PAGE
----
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Permanent link (DOI): https://doi.org/10.7939/R3GX4518D
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Variable Speed Limit Control to Mitigate Freeway Congestion Open Access
- Other title
Variable speed limit
Model predictive control
Driver compliance level
Collision prediction model
- Type of item
- Degree grantor
University of Alberta
- Author or creator
- Supervisor and department
Qiu, Zhi-Jun (Department of Civil and Environmental Engineering)
- Examining committee member and department
Chen, Yongsheng (City of Edmonton)
Kim, Amy (Department of Civil and Environmental Engineering)
El-Basyouny, Karim (Department of Civil and Environmental Engineering)
Zhong, Ming (Wuhan University of Technology)
Liu, Jinfeng (Department of Chemical and Materials Engineering)
Department of Civil and Environmental Engineering
- Date accepted
- Graduation date
Doctor of Philosophy
- Degree level
Over the past few decades, several active traffic control methods have been developed and implemented to mitigate freeway congestion. Among them, Variable Speed Limit (VSL) is considered the most efficient control method. In addition, the latest advances in Intelligent Transportation Systems (ITS) have made it feasible to implement predictive freeway control. The successful implementation of such control requires an accurate macroscopic traffic flow model that can predict all the important traffic dynamics.
To avoid violation of the equilibrium traffic state assumption and to improve traffic state prediction accuracy in the VSL control situation, this research proposes a 2nd order model, DynaTAM-VSL, which drops parameterization of the METANET’s FD; instead, it includes speed limit-dependent parameters in the speed and density dynamics. The validation results with the 20-s loop detector data confirmed that, compared to the existing models, the proposed model better simulates traffic flow. With the validated model, this research investigates the impact of control parameters and demand levels on total travel time and throughput under the coordinated VSL control and determined a range of the demand / bottleneck capacity ratio, when VSL simultaneously improves both of the mobility parameters, which resolved the existing paradoxical results.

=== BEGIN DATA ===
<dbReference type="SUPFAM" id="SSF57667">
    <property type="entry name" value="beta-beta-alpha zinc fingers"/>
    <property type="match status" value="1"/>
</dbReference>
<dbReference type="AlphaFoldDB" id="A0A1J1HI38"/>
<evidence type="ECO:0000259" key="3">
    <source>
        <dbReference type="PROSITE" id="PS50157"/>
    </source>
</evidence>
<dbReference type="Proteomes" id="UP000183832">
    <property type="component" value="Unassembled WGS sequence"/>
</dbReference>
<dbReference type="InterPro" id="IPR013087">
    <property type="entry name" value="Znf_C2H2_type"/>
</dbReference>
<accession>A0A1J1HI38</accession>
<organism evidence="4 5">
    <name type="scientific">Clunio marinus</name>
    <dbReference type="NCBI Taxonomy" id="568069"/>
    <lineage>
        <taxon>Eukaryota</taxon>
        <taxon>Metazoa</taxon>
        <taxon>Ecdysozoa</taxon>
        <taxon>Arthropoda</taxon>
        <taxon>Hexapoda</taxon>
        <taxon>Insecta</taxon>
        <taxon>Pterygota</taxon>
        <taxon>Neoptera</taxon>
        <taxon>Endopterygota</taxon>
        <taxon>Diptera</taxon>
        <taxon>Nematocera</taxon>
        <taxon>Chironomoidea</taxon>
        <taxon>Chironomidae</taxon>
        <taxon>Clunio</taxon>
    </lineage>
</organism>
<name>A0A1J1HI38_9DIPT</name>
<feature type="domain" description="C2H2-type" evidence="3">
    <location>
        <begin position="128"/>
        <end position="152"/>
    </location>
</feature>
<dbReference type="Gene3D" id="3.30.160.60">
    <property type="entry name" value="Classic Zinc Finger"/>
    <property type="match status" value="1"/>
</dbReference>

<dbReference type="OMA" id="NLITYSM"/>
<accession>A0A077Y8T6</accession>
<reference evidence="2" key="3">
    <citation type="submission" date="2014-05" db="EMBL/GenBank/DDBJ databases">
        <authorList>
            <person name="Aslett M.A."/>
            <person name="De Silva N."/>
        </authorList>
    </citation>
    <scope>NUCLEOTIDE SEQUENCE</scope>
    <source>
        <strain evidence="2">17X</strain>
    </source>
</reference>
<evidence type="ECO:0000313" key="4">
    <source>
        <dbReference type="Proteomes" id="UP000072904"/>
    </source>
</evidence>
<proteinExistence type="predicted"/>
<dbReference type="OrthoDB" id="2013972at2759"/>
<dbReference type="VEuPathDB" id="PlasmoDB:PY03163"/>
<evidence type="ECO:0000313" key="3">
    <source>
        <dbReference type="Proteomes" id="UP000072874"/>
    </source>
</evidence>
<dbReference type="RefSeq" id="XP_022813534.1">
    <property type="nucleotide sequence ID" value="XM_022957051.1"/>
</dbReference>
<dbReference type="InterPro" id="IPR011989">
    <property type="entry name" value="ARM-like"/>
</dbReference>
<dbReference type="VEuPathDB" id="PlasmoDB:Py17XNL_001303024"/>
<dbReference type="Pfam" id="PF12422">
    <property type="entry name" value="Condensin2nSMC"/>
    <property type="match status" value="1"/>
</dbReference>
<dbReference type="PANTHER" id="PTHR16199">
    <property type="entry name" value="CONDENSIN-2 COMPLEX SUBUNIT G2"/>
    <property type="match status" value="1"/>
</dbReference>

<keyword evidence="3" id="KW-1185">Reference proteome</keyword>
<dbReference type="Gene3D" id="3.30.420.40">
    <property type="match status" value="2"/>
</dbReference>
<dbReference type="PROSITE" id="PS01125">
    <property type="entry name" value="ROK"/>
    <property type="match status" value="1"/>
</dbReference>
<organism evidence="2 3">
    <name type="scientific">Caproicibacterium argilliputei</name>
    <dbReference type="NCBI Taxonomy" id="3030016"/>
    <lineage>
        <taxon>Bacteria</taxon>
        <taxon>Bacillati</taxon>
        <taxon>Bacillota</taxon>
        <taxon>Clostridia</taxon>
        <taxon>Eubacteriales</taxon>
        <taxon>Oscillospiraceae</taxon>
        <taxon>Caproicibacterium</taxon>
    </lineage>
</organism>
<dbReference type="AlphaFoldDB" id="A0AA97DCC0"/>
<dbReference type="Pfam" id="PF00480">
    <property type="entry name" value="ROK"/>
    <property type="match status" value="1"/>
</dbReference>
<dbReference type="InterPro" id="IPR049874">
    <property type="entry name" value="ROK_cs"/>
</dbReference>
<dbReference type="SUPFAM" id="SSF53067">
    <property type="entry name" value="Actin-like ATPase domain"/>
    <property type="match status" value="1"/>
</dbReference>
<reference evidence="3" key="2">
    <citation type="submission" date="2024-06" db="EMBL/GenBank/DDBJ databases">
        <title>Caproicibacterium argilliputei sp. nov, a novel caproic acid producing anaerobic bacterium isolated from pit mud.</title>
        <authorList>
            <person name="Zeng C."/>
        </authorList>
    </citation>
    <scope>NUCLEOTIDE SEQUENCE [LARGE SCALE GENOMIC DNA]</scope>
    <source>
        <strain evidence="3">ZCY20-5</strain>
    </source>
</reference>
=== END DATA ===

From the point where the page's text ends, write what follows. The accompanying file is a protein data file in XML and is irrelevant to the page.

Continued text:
This research also proposes an isolated VSL control strategy that aims at avoiding capacity drop at recurrent freeway bottlenecks. To evaluate the effectiveness of the control strategy, a base model of the 11-km test site: Whitemud Drive (WMD), Edmonton is calibrated within a microscopic traffic flow simulator to reproduce real-world traffic conditions, while the control strategy is implemented to evaluate its impact. The sensitivity analysis of the control strategy on safety constraints and VSL update frequencies demonstrates promising results to support practical implementation.
Considering its flexible use in macroscopic simulation, a 1st order traffic flow model, CTM-VSL, is proposed. Unlike the 2nd order models, it is parsimonious: it only includes parameters that can be estimated using routinely available point detector data. However, the model is valid only for the condition of perfect compliance by drivers to VSL control, since it shares same properties of the CTM model. To update the storage capacity of an upstream segment of a VSL sign, a real-time queue estimation model is proposed. Despite the simple structure of the CTM-VSL model, the VSL control shows comparable results with the DynaTAM-VSL in terms of improving mobility parameters.
Finally, this research distinguishes the relative contributions of driver compliance levels (CLs) and a predictive VSL control with different CLs to improve traffic flows. Several CL-to-VSL strategies are modeled with a fixed co-efficient of variance of speeds obtained from static speed limit on WMD. The CLs include speed distributions for aggressive, compliant, and defensive drivers. It is proven that the mobility benefits from the VSL control are not at the expense of increased collision probability and vice-versa.
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